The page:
There is only one direct, if somewhat ambiguous, reference to masculinity in William Shakespeare's Hamlet.
When the audience first sees Hamlet, he's dressed in black mourning clothes, walking around with his head down and looking grieved because of his father's recent death.
Hamlet's mother, Queen Gertrude, and his uncle, King Claudius, now his stepfather, both remark on his appearance. They seem solicitous of Hamlet, but they're clearly frustrated and annoyed by his mood and his choice of clothing:
CLAUDIUS. How is it that the clouds still hang on you?...
GERTRUDE. Good Hamlet, cast thy nighted color off,
And let thine eye look like a friend on Denmark.
Do not for ever with thy vailed lids
Seek for thy noble father in the dust. (1.2.68–73)
Claudius says that he understands Hamlet's feelings about his father's death, but he's grown impatient with Hamlet's incessant show of grief, whether it's "actions that a man might play," as Hamlet says, or truly heart-felt:
CLAUDIUS. But to persever
In obstinate condolement is a course
Of impious stubbornness; 'tis unmanly grief;
It shows a will most incorrect to heaven,
A heart unfortified, a mind impatient,
An understanding simple and unschool'd...
Fie! 'tis a fault to heaven,
A fault against the dead, a fault to nature,(105, emphasis added)
To reason most absurd... (1.3.95–106)
It's unclear by his use of the words "unmanly grief" if Claudius is simply making a reference to accepted male behavior, or if he's actually insulting Hamlet's masculinity.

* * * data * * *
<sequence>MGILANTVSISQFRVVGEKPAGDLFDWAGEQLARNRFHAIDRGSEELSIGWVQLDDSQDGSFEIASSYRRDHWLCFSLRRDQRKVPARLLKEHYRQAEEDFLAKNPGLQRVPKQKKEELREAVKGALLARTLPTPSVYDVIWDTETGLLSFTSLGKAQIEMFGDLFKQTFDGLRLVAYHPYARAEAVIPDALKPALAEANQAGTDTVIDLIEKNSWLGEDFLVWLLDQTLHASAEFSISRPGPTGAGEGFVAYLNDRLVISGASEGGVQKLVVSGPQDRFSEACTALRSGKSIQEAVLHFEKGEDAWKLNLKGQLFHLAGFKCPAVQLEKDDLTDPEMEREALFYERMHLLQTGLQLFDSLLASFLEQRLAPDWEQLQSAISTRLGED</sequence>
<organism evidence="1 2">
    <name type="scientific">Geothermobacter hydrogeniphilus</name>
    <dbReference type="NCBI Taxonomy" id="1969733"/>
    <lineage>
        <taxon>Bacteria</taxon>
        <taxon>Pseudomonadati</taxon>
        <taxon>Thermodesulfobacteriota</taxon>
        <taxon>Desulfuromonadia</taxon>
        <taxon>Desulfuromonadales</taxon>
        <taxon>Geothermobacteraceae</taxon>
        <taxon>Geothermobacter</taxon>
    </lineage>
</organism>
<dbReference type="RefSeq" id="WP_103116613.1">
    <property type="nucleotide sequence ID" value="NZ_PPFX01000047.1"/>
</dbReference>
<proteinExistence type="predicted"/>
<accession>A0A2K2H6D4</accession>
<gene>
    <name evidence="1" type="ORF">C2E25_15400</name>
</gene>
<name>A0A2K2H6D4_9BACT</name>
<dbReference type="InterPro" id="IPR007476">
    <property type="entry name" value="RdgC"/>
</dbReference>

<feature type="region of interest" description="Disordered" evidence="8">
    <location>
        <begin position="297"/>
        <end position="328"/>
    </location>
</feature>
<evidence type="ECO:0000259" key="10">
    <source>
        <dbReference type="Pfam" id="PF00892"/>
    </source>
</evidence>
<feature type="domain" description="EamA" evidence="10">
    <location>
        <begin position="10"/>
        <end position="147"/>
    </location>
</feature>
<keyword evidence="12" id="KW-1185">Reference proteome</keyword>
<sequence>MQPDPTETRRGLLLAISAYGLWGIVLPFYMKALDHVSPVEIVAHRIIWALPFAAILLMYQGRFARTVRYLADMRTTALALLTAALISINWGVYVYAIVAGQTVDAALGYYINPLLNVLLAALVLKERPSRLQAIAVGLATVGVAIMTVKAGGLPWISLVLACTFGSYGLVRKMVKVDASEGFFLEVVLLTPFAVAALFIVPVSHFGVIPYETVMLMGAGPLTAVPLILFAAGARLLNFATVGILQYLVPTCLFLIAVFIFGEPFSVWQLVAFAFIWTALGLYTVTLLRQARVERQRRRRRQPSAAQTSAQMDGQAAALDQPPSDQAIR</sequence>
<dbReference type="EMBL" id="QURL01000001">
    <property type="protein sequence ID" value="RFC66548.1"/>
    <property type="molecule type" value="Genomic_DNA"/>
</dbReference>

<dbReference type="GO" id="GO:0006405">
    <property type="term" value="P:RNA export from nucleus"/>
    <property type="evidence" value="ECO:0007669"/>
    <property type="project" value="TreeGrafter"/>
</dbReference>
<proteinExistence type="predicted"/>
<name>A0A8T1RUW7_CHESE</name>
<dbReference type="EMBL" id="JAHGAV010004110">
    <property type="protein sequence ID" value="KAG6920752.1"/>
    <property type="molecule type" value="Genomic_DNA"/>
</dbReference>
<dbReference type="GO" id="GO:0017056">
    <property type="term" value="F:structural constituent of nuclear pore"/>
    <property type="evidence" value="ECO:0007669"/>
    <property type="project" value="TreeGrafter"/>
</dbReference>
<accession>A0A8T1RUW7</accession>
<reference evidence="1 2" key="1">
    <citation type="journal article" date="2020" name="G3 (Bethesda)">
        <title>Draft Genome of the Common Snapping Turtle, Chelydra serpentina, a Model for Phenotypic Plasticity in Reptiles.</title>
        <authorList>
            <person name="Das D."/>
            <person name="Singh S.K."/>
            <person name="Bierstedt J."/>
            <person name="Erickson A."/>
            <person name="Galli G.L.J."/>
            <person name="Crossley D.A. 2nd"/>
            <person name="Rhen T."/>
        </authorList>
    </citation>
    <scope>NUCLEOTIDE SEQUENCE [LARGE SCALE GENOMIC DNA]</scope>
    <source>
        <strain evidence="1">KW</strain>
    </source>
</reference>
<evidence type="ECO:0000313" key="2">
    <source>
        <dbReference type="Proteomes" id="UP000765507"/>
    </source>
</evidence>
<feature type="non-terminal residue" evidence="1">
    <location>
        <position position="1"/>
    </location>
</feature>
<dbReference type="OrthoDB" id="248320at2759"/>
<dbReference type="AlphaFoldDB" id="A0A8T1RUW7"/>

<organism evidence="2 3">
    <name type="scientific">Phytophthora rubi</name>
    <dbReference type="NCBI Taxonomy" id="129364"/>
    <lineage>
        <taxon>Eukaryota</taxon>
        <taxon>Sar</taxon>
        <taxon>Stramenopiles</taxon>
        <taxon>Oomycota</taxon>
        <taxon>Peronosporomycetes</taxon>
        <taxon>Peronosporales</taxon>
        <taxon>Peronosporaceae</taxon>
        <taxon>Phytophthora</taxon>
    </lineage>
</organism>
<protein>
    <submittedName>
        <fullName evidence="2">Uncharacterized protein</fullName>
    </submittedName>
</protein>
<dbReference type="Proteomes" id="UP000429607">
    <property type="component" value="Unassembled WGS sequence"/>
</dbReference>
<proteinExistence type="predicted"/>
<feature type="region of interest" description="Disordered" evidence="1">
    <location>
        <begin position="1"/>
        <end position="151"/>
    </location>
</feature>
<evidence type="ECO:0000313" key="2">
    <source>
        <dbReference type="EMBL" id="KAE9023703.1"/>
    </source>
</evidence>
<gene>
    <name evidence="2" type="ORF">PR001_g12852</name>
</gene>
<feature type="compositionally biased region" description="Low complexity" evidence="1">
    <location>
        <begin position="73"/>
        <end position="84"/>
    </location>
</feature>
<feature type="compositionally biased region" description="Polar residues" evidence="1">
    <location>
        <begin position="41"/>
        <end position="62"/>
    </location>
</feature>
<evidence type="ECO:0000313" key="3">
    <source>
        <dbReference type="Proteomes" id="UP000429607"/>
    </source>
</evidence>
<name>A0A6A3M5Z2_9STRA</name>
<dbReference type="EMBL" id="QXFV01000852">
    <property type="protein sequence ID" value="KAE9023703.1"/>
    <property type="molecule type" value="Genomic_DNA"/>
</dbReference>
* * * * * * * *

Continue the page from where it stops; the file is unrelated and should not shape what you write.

Either way, Hamlet takes no notice of the remark, and Claudius never mentions Hamlet's manliness, or lack thereof, again.
In his soliloquy directly following the scene with his mother and uncle, Hamlet seems entirely comfortable mocking his own seeming lack of manliness:
HAMLET. Like Niobe, all tears—why she, even she—
O God! a beast that wants discourse of reason
Would have mourn'd longer—married with my uncle,
My father's brother, but no more like my father
Than I to Hercules. (1.2.152–156)
The words "masculine" and "feminine" don't appear in the play. All references in the play to "man," whether to a particular man or to men in general, are descriptive, not judgmental.
However, Hamlet does disparage women, in general and in particular:
HAMLET. ...Frailty, thy name is woman! (1.2.149)
OPHELIA. 'Tis brief, my lord.
HAMLET. As woman's love. (3.2.142–143)
HAMLET. It is but foolery; but it is such a kind of gain-giving
as would perhaps trouble a woman. (5.2.207–208)
In saying these things against women, however, Hamlet doesn't say them to assuage his ego, or to prop up his own masculinity.
Laertes makes one remark about women when he hears that his sister, Ophelia, has drowned, and he's overcome with grief:
LAERTES. Too much of water hast thou, poor Ophelia,
And therefore I forbid my tears; but yet
It is our trick; nature her custom holds,
Let shame say what it will. When these are gone,
The woman will be out. (4.7.201–205)
This is fairly mild, however, and relates more to Laertes's own release of emotion—which he fully accepts as part of his own nature—which he's holding back until he can take revenge against Hamlet for his Polonius's death.
It would appear that Shakespeare doesn't address the issue of masculinity in Hamlet, but lets the audience judge each character's behavior for themselves, based on each audience member's individual standards of masculinity and femininity.